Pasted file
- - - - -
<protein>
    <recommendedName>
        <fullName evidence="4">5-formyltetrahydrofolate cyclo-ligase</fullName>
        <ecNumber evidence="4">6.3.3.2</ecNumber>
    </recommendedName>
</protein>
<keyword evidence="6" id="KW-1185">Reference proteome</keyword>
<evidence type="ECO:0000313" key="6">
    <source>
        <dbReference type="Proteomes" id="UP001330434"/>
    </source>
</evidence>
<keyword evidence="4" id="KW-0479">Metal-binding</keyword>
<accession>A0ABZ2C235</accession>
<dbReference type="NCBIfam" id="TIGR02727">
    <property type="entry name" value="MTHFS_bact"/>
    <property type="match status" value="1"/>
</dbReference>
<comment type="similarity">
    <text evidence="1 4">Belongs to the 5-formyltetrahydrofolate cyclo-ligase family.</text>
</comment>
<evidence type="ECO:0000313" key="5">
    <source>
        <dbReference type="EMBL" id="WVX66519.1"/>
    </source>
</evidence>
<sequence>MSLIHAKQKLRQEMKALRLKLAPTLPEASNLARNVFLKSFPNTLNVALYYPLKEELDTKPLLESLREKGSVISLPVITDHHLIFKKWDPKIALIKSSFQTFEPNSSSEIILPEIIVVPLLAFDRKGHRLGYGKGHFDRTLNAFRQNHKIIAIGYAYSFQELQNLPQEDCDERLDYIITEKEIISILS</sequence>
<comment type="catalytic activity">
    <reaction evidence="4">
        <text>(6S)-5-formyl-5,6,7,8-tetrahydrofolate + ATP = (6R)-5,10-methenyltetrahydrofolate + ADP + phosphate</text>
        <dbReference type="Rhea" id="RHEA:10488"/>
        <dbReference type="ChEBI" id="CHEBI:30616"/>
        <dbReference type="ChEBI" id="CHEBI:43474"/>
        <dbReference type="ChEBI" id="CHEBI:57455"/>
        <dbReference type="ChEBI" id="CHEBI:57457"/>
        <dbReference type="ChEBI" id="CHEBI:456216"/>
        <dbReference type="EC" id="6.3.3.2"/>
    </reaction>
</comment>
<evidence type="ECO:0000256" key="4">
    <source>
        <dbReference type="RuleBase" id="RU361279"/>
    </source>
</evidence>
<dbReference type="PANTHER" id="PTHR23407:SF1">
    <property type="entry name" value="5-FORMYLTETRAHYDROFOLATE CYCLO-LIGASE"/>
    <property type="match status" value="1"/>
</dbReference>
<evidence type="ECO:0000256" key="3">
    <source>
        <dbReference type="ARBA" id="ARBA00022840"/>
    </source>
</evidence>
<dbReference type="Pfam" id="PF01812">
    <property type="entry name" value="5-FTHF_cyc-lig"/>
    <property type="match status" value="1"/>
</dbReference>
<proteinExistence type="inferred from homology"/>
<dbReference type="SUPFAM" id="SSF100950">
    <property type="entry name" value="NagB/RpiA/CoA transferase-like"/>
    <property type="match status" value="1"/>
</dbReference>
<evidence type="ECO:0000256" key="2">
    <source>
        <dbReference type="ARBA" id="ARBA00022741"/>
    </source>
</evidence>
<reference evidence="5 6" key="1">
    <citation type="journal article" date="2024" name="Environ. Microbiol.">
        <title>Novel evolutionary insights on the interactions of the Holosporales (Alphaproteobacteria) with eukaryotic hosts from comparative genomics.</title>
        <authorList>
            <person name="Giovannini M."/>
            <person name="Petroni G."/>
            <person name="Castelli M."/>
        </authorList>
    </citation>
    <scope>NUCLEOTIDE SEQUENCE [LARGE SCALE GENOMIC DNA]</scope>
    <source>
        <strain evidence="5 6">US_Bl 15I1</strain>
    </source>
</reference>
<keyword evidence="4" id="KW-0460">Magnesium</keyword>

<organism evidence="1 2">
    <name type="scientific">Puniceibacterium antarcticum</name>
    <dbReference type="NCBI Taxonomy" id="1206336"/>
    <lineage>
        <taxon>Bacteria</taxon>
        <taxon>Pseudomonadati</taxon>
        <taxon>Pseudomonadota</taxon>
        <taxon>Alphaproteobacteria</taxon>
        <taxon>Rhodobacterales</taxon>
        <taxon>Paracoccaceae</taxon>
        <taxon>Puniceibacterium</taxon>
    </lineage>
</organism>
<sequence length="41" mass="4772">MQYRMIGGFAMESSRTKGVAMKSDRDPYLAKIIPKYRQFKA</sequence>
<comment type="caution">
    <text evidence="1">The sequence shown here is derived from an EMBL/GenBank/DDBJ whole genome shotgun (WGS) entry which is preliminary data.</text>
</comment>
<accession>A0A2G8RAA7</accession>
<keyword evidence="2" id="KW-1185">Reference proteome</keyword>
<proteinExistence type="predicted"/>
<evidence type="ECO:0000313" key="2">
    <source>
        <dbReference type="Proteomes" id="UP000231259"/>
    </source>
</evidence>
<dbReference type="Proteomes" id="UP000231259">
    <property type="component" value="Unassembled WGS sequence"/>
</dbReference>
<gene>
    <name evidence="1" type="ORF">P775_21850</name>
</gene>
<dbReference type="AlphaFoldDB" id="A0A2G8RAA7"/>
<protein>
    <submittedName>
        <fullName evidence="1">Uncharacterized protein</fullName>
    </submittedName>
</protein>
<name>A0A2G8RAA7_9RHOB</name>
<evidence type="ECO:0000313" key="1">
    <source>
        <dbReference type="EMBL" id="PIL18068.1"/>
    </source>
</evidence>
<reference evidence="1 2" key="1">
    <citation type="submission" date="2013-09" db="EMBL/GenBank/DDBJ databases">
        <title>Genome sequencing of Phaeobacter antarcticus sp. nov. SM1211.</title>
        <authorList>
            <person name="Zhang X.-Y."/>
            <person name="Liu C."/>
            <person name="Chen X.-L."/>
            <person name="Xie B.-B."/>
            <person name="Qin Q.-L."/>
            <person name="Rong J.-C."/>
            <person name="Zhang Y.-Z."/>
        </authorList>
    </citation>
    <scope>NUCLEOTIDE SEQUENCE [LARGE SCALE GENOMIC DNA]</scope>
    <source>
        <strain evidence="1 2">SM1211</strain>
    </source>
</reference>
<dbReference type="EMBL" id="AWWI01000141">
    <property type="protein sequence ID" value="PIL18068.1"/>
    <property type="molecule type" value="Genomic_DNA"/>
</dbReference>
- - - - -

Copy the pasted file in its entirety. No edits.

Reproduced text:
<protein>
    <recommendedName>
        <fullName evidence="4">5-formyltetrahydrofolate cyclo-ligase</fullName>
        <ecNumber evidence="4">6.3.3.2</ecNumber>
    </recommendedName>
</protein>
<keyword evidence="6" id="KW-1185">Reference proteome</keyword>
<evidence type="ECO:0000313" key="6">
    <source>
        <dbReference type="Proteomes" id="UP001330434"/>
    </source>
</evidence>
<keyword evidence="4" id="KW-0479">Metal-binding</keyword>
<accession>A0ABZ2C235</accession>
<dbReference type="NCBIfam" id="TIGR02727">
    <property type="entry name" value="MTHFS_bact"/>
    <property type="match status" value="1"/>
</dbReference>
<comment type="similarity">
    <text evidence="1 4">Belongs to the 5-formyltetrahydrofolate cyclo-ligase family.</text>
</comment>
<evidence type="ECO:0000313" key="5">
    <source>
        <dbReference type="EMBL" id="WVX66519.1"/>
    </source>
</evidence>
<sequence>MSLIHAKQKLRQEMKALRLKLAPTLPEASNLARNVFLKSFPNTLNVALYYPLKEELDTKPLLESLREKGSVISLPVITDHHLIFKKWDPKIALIKSSFQTFEPNSSSEIILPEIIVVPLLAFDRKGHRLGYGKGHFDRTLNAFRQNHKIIAIGYAYSFQELQNLPQEDCDERLDYIITEKEIISILS</sequence>
<comment type="catalytic activity">
    <reaction evidence="4">
        <text>(6S)-5-formyl-5,6,7,8-tetrahydrofolate + ATP = (6R)-5,10-methenyltetrahydrofolate + ADP + phosphate</text>
        <dbReference type="Rhea" id="RHEA:10488"/>
        <dbReference type="ChEBI" id="CHEBI:30616"/>
        <dbReference type="ChEBI" id="CHEBI:43474"/>
        <dbReference type="ChEBI" id="CHEBI:57455"/>
        <dbReference type="ChEBI" id="CHEBI:57457"/>
        <dbReference type="ChEBI" id="CHEBI:456216"/>
        <dbReference type="EC" id="6.3.3.2"/>
    </reaction>
</comment>
<evidence type="ECO:0000256" key="4">
    <source>
        <dbReference type="RuleBase" id="RU361279"/>
    </source>
</evidence>
<dbReference type="PANTHER" id="PTHR23407:SF1">
    <property type="entry name" value="5-FORMYLTETRAHYDROFOLATE CYCLO-LIGASE"/>
    <property type="match status" value="1"/>
</dbReference>
<evidence type="ECO:0000256" key="3">
    <source>
        <dbReference type="ARBA" id="ARBA00022840"/>
    </source>
</evidence>
<dbReference type="Pfam" id="PF01812">
    <property type="entry name" value="5-FTHF_cyc-lig"/>
    <property type="match status" value="1"/>
</dbReference>
<proteinExistence type="inferred from homology"/>
<dbReference type="SUPFAM" id="SSF100950">
    <property type="entry name" value="NagB/RpiA/CoA transferase-like"/>
    <property type="match status" value="1"/>
</dbReference>
<evidence type="ECO:0000256" key="2">
    <source>
        <dbReference type="ARBA" id="ARBA00022741"/>
    </source>
</evidence>
<reference evidence="5 6" key="1">
    <citation type="journal article" date="2024" name="Environ. Microbiol.">
        <title>Novel evolutionary insights on the interactions of the Holosporales (Alphaproteobacteria) with eukaryotic hosts from comparative genomics.</title>
        <authorList>
            <person name="Giovannini M."/>
            <person name="Petroni G."/>
            <person name="Castelli M."/>
        </authorList>
    </citation>
    <scope>NUCLEOTIDE SEQUENCE [LARGE SCALE GENOMIC DNA]</scope>
    <source>
        <strain evidence="5 6">US_Bl 15I1</strain>
    </source>
</reference>
<keyword evidence="4" id="KW-0460">Magnesium</keyword>

<organism evidence="1 2">
    <name type="scientific">Puniceibacterium antarcticum</name>
    <dbReference type="NCBI Taxonomy" id="1206336"/>
    <lineage>
        <taxon>Bacteria</taxon>
        <taxon>Pseudomonadati</taxon>
        <taxon>Pseudomonadota</taxon>
        <taxon>Alphaproteobacteria</taxon>
        <taxon>Rhodobacterales</taxon>
        <taxon>Paracoccaceae</taxon>
        <taxon>Puniceibacterium</taxon>
    </lineage>
</organism>
<sequence length="41" mass="4772">MQYRMIGGFAMESSRTKGVAMKSDRDPYLAKIIPKYRQFKA</sequence>
<comment type="caution">
    <text evidence="1">The sequence shown here is derived from an EMBL/GenBank/DDBJ whole genome shotgun (WGS) entry which is preliminary data.</text>
</comment>
<accession>A0A2G8RAA7</accession>
<keyword evidence="2" id="KW-1185">Reference proteome</keyword>
<proteinExistence type="predicted"/>
<evidence type="ECO:0000313" key="2">
    <source>
        <dbReference type="Proteomes" id="UP000231259"/>
    </source>
</evidence>
<dbReference type="Proteomes" id="UP000231259">
    <property type="component" value="Unassembled WGS sequence"/>
</dbReference>
<gene>
    <name evidence="1" type="ORF">P775_21850</name>
</gene>
<dbReference type="AlphaFoldDB" id="A0A2G8RAA7"/>
<protein>
    <submittedName>
        <fullName evidence="1">Uncharacterized protein</fullName>
    </submittedName>
</protein>
<name>A0A2G8RAA7_9RHOB</name>
<evidence type="ECO:0000313" key="1">
    <source>
        <dbReference type="EMBL" id="PIL18068.1"/>
    </source>
</evidence>
<reference evidence="1 2" key="1">
    <citation type="submission" date="2013-09" db="EMBL/GenBank/DDBJ databases">
        <title>Genome sequencing of Phaeobacter antarcticus sp. nov. SM1211.</title>
        <authorList>
            <person name="Zhang X.-Y."/>
            <person name="Liu C."/>
            <person name="Chen X.-L."/>
            <person name="Xie B.-B."/>
            <person name="Qin Q.-L."/>
            <person name="Rong J.-C."/>
            <person name="Zhang Y.-Z."/>
        </authorList>
    </citation>
    <scope>NUCLEOTIDE SEQUENCE [LARGE SCALE GENOMIC DNA]</scope>
    <source>
        <strain evidence="1 2">SM1211</strain>
    </source>
</reference>
<dbReference type="EMBL" id="AWWI01000141">
    <property type="protein sequence ID" value="PIL18068.1"/>
    <property type="molecule type" value="Genomic_DNA"/>
</dbReference>